Posts Tagged ‘Haggis’

Cherbourg and I would like to wish you all a Happy Burns Night! Note: Cherbourg is my familiar and travelling companion, in the form of an orange octopus, if you don’t already know him.

Cherbourg practicing his "Ode to the Haggis", Burns Night January 2015 (My photo).

Cherbourg practicing his “Ode to the Haggis”, Burns Night January 2015 (My photo).

My favourite Robert Burns poem is unquestionably Tam O’Shanter, an epic ghost story (with entertaining social commentary) taking place one night in the drinking establishments and on the streets of Ayr. The language is striking, funny, rich, and just generally wonderful. You can watch an animation here, with Brian Cox (actor, not physicist!) reading the poem. It was created by Spiral Productions for the Robert Burns Birthplace Museum, in Alloway, near Ayr.

I’ve never made a haggis from scratch myself, and am not sure how easy it would be these days to get all the necessary ingredients, but there is a recipe in the Glasgow Cookery Book which sounds wonderful, with a vivid language and poetry (possibly the Poetry of Ew, to the more squeamish) in itself. You can read it in the photo below.

How to make haggis from scratch, the Glasgow Cookery Book, p.126 (1962 edition; my photo).

How to make haggis from scratch, the Glasgow Cookery Book, p.126 (1962 edition; my photo).

Once made, you mix it with neeps and tatties, and tuck in:

Cherbourg enjoying his haggis, neeps, and tattoos (my photo).

Cherbourg enjoying his haggis, neeps, and tatties (my photo).

It’s quite common to give the haggis its own wee dram of whisky, and to have one yourself. Sometimes you can go too far, however, with both whisky and haggis:

Cherbourg overdid both the haggis and the whisky (my photo).

Cherbourg overdid both the haggis and the whisky (my photo).

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Andrew Jack’s blue sheep for St Andrew’s Day (Image via BBC)

Happy Saint Andrew’s Day! What are you doing today? Haggis is of course on the menu for tonight’s dinner, but there are other ways to celebrate. You could follow in farmer Andrew Jack’s footsteps by temporarily dying your pets blue. You could dye yourself blue as well, but with that may come unfortunate Mel Gibson associations.

There are various stories as to how St Andrew became Scotland’s patron saint, and how some of his relics came to Scotland. Although most of his remains were taken by his disciple the Emperor Constantine to Constantinople, there is a legend that the Bishop of Patrae, St Rule (also known as St Regulus), was directed in a divine vision to take the relics, and founded a church in Fife, where his ship was wrecked upon the Scottish coast. Unfortunately, these relics were destroyed in the Reformation. Perhaps, if you’ve been organised this year, you may have created your own pilgrimage route to follow the path taken by the Scottish relics, to arrive at the town of St Andrews today. It’s actually an interesting idea; there are relics of St Andrew throughout Europe, including Amalfi in Italy, Patros in Greece, and our own St Mary’s Metropolitan Cathedral in Edinburgh. I would add Istanbul, once Constantinople, for historical reasons and in order to see the Hagia Sophia, which I have long wished to visit. Perhaps another year. It’s an interesting idea, and would still incorporate the traditional meal of haggis, neeps, and tatties, at the end of the adventure. Great journeys needs must end with great feasting. It’s one of the rules of questing.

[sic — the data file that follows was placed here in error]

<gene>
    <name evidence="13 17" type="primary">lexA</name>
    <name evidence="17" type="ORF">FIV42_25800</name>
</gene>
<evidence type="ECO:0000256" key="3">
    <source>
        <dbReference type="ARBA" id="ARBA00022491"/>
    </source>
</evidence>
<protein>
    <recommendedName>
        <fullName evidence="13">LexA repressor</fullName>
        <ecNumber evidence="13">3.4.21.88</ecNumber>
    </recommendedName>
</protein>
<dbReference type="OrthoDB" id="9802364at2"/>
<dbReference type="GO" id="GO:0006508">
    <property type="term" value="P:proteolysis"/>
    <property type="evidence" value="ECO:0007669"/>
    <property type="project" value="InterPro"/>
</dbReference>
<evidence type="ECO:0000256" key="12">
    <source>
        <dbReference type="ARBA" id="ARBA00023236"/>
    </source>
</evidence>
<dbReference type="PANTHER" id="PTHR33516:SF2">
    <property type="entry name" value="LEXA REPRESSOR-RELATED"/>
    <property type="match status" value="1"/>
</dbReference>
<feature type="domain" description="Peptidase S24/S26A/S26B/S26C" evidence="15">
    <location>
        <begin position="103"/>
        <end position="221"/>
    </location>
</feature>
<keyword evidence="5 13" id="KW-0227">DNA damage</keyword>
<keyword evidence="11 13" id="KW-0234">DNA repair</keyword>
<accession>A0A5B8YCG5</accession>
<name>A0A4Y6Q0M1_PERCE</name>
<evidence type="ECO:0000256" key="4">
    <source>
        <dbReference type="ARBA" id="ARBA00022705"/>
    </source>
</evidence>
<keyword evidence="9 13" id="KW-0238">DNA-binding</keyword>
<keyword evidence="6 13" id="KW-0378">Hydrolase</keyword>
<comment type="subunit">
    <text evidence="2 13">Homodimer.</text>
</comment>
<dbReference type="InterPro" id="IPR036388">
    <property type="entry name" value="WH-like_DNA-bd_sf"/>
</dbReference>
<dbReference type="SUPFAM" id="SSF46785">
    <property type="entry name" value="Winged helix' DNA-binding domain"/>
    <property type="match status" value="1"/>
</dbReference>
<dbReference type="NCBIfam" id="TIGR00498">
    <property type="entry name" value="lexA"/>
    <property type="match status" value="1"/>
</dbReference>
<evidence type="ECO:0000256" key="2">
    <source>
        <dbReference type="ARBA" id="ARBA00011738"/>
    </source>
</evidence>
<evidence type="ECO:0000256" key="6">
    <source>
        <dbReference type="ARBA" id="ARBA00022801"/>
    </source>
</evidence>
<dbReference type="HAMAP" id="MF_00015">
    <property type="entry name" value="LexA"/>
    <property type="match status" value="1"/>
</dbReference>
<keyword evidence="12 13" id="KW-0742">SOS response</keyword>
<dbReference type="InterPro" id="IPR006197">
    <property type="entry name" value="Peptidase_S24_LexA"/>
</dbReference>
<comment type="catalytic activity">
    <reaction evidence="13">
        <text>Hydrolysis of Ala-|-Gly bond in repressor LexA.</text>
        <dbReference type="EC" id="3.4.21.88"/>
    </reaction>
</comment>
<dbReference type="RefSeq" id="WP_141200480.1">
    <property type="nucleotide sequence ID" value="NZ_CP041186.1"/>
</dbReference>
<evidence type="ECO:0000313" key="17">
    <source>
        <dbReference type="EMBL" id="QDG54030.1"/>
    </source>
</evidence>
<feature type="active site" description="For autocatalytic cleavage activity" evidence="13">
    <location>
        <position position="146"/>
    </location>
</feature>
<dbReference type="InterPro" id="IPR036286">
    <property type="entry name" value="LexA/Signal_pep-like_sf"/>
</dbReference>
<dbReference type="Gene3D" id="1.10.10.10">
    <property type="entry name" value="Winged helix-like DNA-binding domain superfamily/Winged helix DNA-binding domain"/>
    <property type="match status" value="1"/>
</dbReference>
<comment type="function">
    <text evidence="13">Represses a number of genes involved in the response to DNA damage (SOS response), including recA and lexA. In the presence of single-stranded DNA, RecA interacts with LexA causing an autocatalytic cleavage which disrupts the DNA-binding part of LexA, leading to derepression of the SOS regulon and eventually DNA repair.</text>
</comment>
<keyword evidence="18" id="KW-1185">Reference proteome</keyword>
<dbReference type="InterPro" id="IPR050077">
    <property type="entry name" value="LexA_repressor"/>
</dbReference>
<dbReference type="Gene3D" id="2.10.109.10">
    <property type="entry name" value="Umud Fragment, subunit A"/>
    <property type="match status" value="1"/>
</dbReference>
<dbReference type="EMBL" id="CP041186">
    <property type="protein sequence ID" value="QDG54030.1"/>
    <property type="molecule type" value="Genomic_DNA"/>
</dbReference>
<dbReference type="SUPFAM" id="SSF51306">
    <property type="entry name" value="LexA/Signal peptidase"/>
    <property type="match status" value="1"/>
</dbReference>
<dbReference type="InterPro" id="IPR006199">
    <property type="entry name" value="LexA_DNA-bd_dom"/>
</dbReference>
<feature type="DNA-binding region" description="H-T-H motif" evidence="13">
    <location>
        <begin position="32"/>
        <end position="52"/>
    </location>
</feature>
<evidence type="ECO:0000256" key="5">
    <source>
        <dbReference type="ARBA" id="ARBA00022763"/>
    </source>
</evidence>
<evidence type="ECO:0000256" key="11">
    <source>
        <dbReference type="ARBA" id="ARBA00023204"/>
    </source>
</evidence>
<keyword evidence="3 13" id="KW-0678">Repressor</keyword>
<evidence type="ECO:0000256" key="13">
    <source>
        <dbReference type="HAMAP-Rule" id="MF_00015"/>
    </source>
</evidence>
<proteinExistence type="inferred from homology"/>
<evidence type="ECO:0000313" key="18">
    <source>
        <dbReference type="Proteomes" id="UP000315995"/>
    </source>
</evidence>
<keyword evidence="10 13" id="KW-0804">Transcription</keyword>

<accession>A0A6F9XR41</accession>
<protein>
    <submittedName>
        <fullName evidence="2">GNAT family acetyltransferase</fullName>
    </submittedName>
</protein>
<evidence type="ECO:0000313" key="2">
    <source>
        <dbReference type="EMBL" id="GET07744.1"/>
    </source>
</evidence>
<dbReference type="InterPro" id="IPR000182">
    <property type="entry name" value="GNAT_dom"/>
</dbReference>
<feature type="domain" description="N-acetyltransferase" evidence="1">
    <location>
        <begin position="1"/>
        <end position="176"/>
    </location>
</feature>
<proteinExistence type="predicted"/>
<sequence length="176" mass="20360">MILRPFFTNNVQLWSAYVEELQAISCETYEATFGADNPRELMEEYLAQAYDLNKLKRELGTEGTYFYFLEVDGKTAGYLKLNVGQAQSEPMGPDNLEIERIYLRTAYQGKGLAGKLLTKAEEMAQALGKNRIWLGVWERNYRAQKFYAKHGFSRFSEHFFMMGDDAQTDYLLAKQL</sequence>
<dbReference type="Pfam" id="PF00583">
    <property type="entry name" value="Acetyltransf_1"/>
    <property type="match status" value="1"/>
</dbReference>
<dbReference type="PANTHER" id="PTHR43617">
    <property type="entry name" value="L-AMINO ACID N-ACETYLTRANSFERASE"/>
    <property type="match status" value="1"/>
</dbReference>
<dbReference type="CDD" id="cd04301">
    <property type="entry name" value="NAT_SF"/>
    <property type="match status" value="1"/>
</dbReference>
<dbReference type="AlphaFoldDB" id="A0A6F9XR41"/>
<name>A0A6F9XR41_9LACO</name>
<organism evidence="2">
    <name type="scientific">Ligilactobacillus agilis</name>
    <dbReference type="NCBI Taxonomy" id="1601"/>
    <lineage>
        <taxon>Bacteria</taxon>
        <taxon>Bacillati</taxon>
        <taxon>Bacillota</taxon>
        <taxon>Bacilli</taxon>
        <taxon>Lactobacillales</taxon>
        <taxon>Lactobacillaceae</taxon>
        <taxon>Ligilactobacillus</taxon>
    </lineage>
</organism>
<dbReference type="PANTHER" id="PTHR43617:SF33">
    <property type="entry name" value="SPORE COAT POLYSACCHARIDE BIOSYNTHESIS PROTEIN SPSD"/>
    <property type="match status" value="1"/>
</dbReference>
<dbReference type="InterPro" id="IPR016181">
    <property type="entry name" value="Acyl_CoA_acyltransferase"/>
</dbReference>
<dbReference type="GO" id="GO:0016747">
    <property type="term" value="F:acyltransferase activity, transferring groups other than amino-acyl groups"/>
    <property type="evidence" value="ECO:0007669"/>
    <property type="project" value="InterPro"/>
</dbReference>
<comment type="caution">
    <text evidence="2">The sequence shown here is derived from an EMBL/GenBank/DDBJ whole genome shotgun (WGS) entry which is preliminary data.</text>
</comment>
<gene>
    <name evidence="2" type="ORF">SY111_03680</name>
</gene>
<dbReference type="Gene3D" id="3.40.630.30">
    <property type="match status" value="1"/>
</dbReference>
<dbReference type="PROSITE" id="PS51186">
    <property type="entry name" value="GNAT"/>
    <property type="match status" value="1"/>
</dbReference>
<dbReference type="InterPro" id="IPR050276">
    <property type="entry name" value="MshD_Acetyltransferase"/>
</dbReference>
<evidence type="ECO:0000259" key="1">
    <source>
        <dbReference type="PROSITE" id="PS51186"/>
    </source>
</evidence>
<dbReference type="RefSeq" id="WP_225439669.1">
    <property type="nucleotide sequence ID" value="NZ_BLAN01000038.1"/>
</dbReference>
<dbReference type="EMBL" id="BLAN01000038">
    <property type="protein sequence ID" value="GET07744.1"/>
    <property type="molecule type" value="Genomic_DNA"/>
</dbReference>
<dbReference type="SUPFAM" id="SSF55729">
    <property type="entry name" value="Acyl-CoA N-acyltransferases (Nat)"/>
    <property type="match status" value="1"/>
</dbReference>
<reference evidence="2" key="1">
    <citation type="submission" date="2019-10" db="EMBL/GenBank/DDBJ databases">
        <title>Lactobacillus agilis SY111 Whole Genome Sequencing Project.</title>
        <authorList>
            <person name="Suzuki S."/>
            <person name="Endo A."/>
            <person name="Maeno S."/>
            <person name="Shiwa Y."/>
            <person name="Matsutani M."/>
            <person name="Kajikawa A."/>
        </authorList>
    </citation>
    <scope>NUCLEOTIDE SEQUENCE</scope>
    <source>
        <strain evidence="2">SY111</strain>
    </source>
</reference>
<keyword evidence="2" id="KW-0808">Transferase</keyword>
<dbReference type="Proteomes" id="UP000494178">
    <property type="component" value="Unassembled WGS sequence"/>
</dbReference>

However you spend today, enjoy. Seek out companions, good food, and hearty grog. Happy Saint Andrew’s Day!

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St Andrew, f.183v from the 'Hours of Francois of Guise'

Happy St Andrew's Day!

My diet at present most definitely erring on the side of “less is more”, this will be the first St. Andrew‘s Day dinner in a long time when I have not had haggis. It only occurred to me this evening, now that the local butcher shops are closed, that I could have attempted it in some kind of soup form, given that’s all I really eat at present, albeit in several wonderful variations. It turns out that there are many recipes for such concoctions, including creations by the likes of Nick Nairn, Waitrose (neither Delia nor Heston are taking responsibility here) and the Whisky Kitchen. I may have to see if I can find a MacSween haggis tomorrow and try out one of these.

Which would you choose?

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